By Richard Munitz
The October 2007 US Backgammon Clock Rules and Procedures state:
1.0 CLOCK USAGE
. . . The clocks selected must use the Bronstein system of reserve time and per move deductibles and must be approved by the Director.
I propose the following change:
1.0 CLOCK USAGE
. . . The clocks selected must use the Simple Delay system of reserve time and per-move delay time and must be approved by the Director.
To understand why this change is being proposed, it is first necessary to understand the similarities and differences between the Bronstein and Simple Delay time controls. Both methods for backgammon match time control employ a reserve time that is usually a function of match length (e.g. 2 minutes times match length for each player) as well as a per-move allotment (e.g. up to 12 additional seconds allotted per move). The reserve time is a bulk allotment for the entire match to allow extra thinking time above and beyond the per-move allotment.
If a player exhausts his reserve time (his reserve time clock counts down to zero), he loses the match. Both methods employ a "use it or lose it" per-move time; any unused per-move time does not get added to your reserve time. How do they differ?
• Bronstein: When the clock is hit, the player's reserve time begins to decrement immediately. After the player completes his move and hits his clock, the reserve time is incremented by the smaller of: a) the per-move allotment; b) the actual time consumed for the move.
• Simple Delay: When the clock is hit, the player's per-move delay time begins to decrement. If the per-move delay reaches zero before the move has been completed, the reserve time begins to decrement.
For the most part, both methods are substantially the same in terms of the amount of time players get and consume. At the end of the move, after the clock is hit, the remaining reserve time will be identical with Bronstein and Simple Delay. The difference is in the time available to complete the current move and becomes apparent when the reserve time runs down close to zero. Because Bronstein does not award the per-move allotment until after the move has been completed, you can run out of time and lose the match before getting the per-move allotment for the current move.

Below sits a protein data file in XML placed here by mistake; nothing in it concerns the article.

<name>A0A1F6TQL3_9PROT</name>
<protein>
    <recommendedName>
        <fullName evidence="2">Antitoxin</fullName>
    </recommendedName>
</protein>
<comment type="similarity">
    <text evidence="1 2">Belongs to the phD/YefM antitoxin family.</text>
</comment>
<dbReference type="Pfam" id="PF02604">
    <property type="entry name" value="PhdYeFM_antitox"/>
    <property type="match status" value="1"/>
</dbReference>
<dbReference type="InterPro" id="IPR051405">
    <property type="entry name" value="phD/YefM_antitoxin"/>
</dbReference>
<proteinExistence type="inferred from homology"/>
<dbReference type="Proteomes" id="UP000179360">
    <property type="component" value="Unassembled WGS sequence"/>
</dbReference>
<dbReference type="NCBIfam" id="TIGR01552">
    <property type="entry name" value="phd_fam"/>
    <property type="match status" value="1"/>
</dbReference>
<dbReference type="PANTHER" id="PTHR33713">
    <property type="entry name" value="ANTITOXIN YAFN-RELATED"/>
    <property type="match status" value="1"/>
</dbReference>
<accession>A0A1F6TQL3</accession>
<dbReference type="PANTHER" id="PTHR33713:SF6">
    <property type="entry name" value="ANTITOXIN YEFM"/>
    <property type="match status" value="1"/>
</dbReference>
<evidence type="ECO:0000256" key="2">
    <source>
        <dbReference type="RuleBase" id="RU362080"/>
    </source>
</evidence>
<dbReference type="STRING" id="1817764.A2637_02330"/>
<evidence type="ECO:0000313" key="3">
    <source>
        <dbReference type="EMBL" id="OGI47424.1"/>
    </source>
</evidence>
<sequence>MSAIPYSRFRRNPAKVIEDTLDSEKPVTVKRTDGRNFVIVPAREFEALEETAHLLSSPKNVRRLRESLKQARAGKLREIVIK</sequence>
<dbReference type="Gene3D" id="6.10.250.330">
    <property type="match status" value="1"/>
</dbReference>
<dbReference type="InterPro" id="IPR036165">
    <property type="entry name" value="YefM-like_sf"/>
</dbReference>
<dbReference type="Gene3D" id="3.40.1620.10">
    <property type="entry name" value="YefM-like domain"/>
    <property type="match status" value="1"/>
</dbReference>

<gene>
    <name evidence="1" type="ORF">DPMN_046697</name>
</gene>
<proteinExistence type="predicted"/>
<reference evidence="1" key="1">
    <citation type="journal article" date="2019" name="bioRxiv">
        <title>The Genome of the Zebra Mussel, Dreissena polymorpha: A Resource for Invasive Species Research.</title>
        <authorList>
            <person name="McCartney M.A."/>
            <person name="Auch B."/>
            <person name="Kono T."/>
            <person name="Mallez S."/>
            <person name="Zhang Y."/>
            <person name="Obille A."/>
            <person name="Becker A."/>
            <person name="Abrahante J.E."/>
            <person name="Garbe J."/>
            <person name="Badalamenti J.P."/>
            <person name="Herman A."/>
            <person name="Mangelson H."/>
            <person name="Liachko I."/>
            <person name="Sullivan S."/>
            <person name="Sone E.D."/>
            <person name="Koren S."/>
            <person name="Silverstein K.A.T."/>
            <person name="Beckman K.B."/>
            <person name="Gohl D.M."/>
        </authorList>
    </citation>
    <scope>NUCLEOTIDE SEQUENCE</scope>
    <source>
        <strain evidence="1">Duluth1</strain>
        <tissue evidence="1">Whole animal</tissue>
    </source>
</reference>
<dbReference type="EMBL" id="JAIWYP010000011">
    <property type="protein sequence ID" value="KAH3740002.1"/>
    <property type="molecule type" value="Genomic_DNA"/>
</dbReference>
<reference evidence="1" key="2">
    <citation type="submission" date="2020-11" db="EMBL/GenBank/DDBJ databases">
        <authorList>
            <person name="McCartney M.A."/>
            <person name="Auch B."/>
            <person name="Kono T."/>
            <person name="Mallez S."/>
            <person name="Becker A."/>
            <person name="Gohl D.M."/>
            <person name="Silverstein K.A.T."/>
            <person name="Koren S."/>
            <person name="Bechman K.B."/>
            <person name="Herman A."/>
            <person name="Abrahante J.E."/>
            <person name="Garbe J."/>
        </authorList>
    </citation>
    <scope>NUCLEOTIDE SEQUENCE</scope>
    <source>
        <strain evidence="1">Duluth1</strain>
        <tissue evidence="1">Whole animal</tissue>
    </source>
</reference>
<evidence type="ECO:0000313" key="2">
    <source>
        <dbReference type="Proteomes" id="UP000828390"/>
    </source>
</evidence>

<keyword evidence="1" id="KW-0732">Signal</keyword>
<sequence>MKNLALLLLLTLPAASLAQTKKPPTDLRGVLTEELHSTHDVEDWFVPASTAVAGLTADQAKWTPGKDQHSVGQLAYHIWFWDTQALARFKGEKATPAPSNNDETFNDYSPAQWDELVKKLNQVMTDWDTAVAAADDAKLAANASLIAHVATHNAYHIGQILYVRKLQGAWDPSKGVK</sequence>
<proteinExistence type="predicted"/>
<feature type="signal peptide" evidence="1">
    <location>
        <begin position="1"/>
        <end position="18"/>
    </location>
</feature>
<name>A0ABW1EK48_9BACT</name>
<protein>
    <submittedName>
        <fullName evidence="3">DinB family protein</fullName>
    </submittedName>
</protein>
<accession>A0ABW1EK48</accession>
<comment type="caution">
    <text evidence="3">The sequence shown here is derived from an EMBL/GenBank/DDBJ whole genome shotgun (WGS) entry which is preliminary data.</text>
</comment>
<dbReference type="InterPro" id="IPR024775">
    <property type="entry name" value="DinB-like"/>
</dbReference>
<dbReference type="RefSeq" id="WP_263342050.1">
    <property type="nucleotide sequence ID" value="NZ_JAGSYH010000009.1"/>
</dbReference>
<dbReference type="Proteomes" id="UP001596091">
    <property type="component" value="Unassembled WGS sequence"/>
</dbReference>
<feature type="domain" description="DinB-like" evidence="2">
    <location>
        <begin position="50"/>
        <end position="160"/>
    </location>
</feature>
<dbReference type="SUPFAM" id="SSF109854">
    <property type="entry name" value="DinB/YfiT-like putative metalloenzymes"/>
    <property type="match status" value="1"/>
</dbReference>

For example, let's imagine that a player begins his move with 5 seconds of reserve time remaining and a 12 second per-move allotment. With Bronstein, the reserve time decrements immediately and the player must complete his move (and in fact every subsequent move) within 5 seconds, or his reserve time will go to zero. With Simple Delay, the player uses his per-move delay first and it must count down to zero before the reserve time is used; the player would actually have 17 seconds to make his current play before the reserve time would reach zero, and he would always have at least 12 seconds to make all subsequent moves no matter how low the reserve time went.
Simple Delay has three advantages over Bronstein that make it most suitable for use in clocked backgammon.
1. Simple Delay ensures that players always have the full per-move time available on each and every move. Discounting the time it takes to select a play, unlike chess, each move in backgammon requires a time consuming physical process: the dice must be lifted, placed in the cup, shaken vigorously and rolled; the chosen play may require up to four checkers on different parts of the board to be moved and one or more of the opponent's checkers to be placed on the bar; furthermore the dice may be cocked and one or more rerolls required. Unlike chess, a substantial portion of the per-move allotment in backgammon is to account for this physical process rather than thinking time. It is reasonable and appropriate in backgammon to provide a full delay allotment on every move, regardless of how little reserve time remains.
2. With Simple Delay, the display of the delay time countdown explicitly shows the player how much time he has left before consuming any reserve time. This allows the player to better manage their time. Furthermore, unlike chess, backgammon matches could have the same player moving twice in a row—making the last move of one game and the first move of the next game; in this case it is desirable to see the delay time on the clock display to be sure that the full delay has been restored for the new game.
3. Simple Delay is already the time control used by the vast majority of clocks in backgammon tournaments in the US and internationally, and has been for years. Virtually no players are even aware of the fact that they have been using a Simple Delay rather than Bronstein time control. This is the clock behavior that players have come to expect and the proposed rule change will do nothing more than reflect the existing reality; enforcing the rule as it is currently written could potentially require many players to buy new clocks. The Simple Delay time control is also the current standard of the US Chess Federation.
Bottom line: Keep it simple.
You can read additional information on various game clock time controls at the Wikipedia site HERE.—Richard Munitz
Editor's note: Richard's modification has been accepted and is found in the US BACKGAMMON CLOCK RULES AND PROCEDURES (March 2013). The Merkmatics Chess Clock app offers a USCF Delay setting and is highly recommended for iPhone users.